code). Even if one or more bits in the chip are damaged during transmission,
statistical techniques embedded in the receiver can recover the original data
without the need for retransmission. To an unintended receiver, DSSS appears
as low power wideband noise and is rejected (ignored) by most narrowband
receivers. However, to an intended receiver (i.e. another wireless LAN endpoint), the DSSS signal is recognized as the only valid signal, and interference
is inherently rejected (ignored).
Dynamic IP Address - An IP address that is automatically assigned to a client
station in a TCP/IP network, typically by a DHCP server. Network devices that
serve multiple users, such as servers and printers, are usually assigned static IP
addresses.
ESS (Extended Service Set) - A set of more than two or more BSSs (multiple
access points) forming a single network.
FHSS (Frequency Hopping Spread Spectrum) - FHSS continuously changes
(hops) the carrier frequency of a conventional carrier several times per second
according to a pseudo-random set of channels. Because a fixed frequency is not
used, and only the transmitter and receiver know the hop patterns, interception
of FHSS is extremely difficult.
Firmware - Code that is written onto read-only memory (ROM) or programmable read-only memory (PROM). Once firmware has been written onto the
ROM or PROM, it is retained even when the device is turned off.
IEEE - The Institute of Electrical and Electronics Engineers. The IEEE
describes itself as “the world's largest technical professional society—promoting the development and application of electrotechnology and allied sciences
for the benefit of humanity, the advancement of the profession, and the wellbeing of our members.”
The IEEE fosters the development of standards that often become national and
international standards. The organization publishes a number of journals, has
many local chapters, and has several large societies in special areas, such as the
IEEE Computer Society.
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Wireless Ethernet Bridge
IEEE 802.11b - One of the IEEE standards for wireless networks. The 802.11b
standard allows wireless networking hardware from different manufacturers to
communicate, provided that the hardware complies with the 802.11b standard.
The 802.11b standard states a maximum data transfer rate of 11Mbps and an
operating frequency of 2.4GHz.
Infrastructure Network - An infrastructure network is a group of computers
or other devices, each with a wireless adapter, connected as an 802.11 wireless
LAN. In infrastructure mode, the wireless devices communicate with each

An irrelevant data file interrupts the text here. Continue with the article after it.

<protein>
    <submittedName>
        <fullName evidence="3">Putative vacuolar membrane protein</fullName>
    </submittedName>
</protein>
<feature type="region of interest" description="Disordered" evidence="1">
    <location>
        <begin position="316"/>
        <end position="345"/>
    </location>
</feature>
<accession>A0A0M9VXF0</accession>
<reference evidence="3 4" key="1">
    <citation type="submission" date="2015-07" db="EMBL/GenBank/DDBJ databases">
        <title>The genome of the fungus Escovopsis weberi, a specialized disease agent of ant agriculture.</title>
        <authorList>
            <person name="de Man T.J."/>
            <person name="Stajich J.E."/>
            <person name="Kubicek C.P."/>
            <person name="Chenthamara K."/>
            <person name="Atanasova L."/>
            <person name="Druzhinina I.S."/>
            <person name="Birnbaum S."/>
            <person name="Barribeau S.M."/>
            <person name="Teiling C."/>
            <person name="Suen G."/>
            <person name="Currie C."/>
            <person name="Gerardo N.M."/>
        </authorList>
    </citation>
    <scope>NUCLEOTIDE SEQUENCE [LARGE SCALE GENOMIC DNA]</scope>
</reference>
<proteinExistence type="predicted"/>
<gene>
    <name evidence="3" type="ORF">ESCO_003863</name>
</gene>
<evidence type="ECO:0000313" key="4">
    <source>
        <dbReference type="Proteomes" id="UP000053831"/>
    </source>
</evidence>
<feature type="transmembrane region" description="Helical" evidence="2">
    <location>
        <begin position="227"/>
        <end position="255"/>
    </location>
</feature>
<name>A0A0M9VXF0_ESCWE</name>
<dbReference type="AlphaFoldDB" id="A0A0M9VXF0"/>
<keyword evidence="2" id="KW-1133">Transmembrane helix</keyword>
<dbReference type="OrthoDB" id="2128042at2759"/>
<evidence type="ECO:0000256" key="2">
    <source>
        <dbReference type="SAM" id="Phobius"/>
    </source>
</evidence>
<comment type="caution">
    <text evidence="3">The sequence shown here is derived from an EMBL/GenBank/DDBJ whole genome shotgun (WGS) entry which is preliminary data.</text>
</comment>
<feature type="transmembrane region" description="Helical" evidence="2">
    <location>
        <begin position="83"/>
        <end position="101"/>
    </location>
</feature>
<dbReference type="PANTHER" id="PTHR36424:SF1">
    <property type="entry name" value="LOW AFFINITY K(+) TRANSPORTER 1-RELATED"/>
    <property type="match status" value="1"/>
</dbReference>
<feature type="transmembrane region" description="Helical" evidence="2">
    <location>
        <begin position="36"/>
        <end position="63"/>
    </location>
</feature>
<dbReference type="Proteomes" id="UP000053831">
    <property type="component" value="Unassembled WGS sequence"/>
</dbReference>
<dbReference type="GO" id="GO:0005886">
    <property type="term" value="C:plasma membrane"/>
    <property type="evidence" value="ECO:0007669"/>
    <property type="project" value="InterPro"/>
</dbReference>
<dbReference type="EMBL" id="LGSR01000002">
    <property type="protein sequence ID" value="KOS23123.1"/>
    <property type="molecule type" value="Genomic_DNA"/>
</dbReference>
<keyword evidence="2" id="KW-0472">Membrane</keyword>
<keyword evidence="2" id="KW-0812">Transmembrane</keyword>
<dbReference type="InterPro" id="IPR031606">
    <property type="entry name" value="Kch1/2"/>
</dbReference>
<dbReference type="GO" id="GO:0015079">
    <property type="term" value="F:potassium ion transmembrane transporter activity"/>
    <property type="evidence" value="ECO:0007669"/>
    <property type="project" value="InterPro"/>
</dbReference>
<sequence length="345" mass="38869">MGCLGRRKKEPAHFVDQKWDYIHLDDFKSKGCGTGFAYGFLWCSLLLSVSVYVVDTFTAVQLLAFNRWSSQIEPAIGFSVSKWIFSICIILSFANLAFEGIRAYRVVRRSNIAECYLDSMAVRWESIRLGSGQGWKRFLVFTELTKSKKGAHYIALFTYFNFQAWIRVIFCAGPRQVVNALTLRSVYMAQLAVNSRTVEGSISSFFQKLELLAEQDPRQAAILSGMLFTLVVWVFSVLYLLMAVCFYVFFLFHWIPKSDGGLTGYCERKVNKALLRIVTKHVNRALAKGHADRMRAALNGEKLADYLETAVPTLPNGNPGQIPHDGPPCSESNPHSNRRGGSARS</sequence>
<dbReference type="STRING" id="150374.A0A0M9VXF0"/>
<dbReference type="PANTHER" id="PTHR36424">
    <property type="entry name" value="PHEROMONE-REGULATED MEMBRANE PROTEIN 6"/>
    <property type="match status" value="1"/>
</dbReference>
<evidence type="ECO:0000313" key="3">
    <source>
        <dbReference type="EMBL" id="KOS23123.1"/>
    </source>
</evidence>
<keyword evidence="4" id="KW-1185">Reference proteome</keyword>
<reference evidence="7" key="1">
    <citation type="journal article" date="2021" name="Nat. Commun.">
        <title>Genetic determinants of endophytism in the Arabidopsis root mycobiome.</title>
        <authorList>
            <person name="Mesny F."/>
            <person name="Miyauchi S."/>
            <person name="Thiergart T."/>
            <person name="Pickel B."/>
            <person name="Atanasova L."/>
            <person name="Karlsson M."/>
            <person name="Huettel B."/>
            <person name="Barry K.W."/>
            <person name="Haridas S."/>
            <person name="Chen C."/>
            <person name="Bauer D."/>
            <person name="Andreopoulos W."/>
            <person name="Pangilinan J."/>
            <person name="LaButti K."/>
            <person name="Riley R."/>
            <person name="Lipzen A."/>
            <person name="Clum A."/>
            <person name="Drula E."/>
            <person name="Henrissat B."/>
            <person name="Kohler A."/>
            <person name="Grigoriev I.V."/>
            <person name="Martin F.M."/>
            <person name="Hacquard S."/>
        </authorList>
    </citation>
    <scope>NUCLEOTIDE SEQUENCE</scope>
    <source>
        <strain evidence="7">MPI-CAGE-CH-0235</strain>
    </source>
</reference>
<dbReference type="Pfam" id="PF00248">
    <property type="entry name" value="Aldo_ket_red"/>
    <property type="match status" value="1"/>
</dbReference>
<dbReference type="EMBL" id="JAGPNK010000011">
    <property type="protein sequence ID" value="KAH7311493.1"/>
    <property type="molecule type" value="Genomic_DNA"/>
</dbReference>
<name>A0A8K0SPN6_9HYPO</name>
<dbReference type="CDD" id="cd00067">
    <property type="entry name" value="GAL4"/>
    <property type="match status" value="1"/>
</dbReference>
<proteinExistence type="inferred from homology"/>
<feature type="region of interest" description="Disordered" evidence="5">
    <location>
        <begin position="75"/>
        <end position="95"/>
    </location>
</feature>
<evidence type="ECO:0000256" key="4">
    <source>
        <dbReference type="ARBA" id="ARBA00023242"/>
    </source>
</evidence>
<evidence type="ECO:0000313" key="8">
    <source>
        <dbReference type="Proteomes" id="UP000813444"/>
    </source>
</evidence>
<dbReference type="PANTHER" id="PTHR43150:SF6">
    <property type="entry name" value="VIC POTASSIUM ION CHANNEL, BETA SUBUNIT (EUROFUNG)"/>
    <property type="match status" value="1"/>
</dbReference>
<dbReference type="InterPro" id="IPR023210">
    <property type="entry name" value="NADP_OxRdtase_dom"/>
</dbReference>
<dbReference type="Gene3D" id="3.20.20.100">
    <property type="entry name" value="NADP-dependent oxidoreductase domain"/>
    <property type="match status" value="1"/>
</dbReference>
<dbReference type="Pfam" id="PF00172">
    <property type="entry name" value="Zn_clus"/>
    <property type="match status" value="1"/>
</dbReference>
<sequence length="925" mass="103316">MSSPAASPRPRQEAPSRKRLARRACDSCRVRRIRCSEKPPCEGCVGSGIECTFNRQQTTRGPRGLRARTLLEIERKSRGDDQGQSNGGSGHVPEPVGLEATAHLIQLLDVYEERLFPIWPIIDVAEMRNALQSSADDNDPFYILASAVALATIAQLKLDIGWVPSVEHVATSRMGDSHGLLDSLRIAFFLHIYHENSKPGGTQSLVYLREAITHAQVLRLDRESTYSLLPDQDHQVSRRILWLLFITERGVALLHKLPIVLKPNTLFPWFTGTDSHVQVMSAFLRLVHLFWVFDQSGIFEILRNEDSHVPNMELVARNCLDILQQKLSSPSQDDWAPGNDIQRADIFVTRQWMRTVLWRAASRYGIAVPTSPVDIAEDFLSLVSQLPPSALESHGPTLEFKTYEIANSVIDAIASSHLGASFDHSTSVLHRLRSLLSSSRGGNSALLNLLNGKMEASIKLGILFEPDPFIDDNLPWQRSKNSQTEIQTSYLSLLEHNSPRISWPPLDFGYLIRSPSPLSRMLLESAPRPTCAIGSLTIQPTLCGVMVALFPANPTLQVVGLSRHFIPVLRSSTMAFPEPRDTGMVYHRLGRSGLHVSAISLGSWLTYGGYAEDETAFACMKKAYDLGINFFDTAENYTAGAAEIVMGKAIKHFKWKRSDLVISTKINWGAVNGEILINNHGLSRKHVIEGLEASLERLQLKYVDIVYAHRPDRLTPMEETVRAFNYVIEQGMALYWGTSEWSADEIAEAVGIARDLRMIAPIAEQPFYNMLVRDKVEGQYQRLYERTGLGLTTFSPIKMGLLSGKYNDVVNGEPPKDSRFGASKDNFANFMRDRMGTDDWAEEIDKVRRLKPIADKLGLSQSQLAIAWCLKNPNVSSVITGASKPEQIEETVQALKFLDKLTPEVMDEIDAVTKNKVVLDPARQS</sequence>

other and to a wired network by first going through an access point. An infrastructure wireless network connected to a wired network is referred to as a
Basic Service Set (BSS). A set of two or more BSS in a single network is
referred to as an Extended Service Set (ESS). Infrastructure mode is useful at
a corporation scale, or when it is necessary to connect the wired and wireless
networks.
IP Address - In the most widely installed level of the Internet Protocol (IP)
today, an IP address is a 32-binary digit number that identifies each sender or
receiver of information that is sent in packets across the Internet. When you
request an HTML page or send e-mail, the Internet Protocol part of TCP/IP
includes your IP address in the message (actually, in each of the packets if more
than one is required) and sends it to the IP address that is obtained by looking
up the domain name in the Uniform Resource Locator you requested or in the
e-mail address you're sending a note to. At the other end, the recipient can see
the IP address of the Web page requester or the e-mail sender and can respond
by sending another message using the IP address it received.
IPCONFIG - A utility that provides for querying, defining and managing IP
addresses within a network. A commonly used utility, under Windows NT and
2000, for configuring networks with static IP addresses.
ISP - An ISP (Internet service provider) is a company that provides individuals
and companies access to the Internet and other related services such as website
building and virtual hosting.
LAN - A local area network (LAN) is a group of computers and associated
devices that share a common communications line and typically share the
resources of a single processor or server within a small geographic area (for
example, within an office building).
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Instant WirelessTM Series
MAC Address - The MAC (Media Access Control) address is a unique number assigned by the manufacturer to any Ethernet networking device, such as a
network adapter, that allows the network to identify it at the hardware level.
Wireless Ethernet Bridge
Network Mask - Also known as the “Subnet Mask.”
TCP (Transmission Control Protocol) - A method (protocol) used along with
the IP (Internet Protocol) to send data in the form of message units (datagram)
between network devices over a LAN or WAN. While IP takes care of handling
the actual delivery of the data (routing), TCP takes care of keeping track of the
individual units of data (called packets) that a message is divided into for efficient delivery over the network. TCP is known as a "connection oriented" protocol due to requiring the receiver of a packet to return an acknowledgment of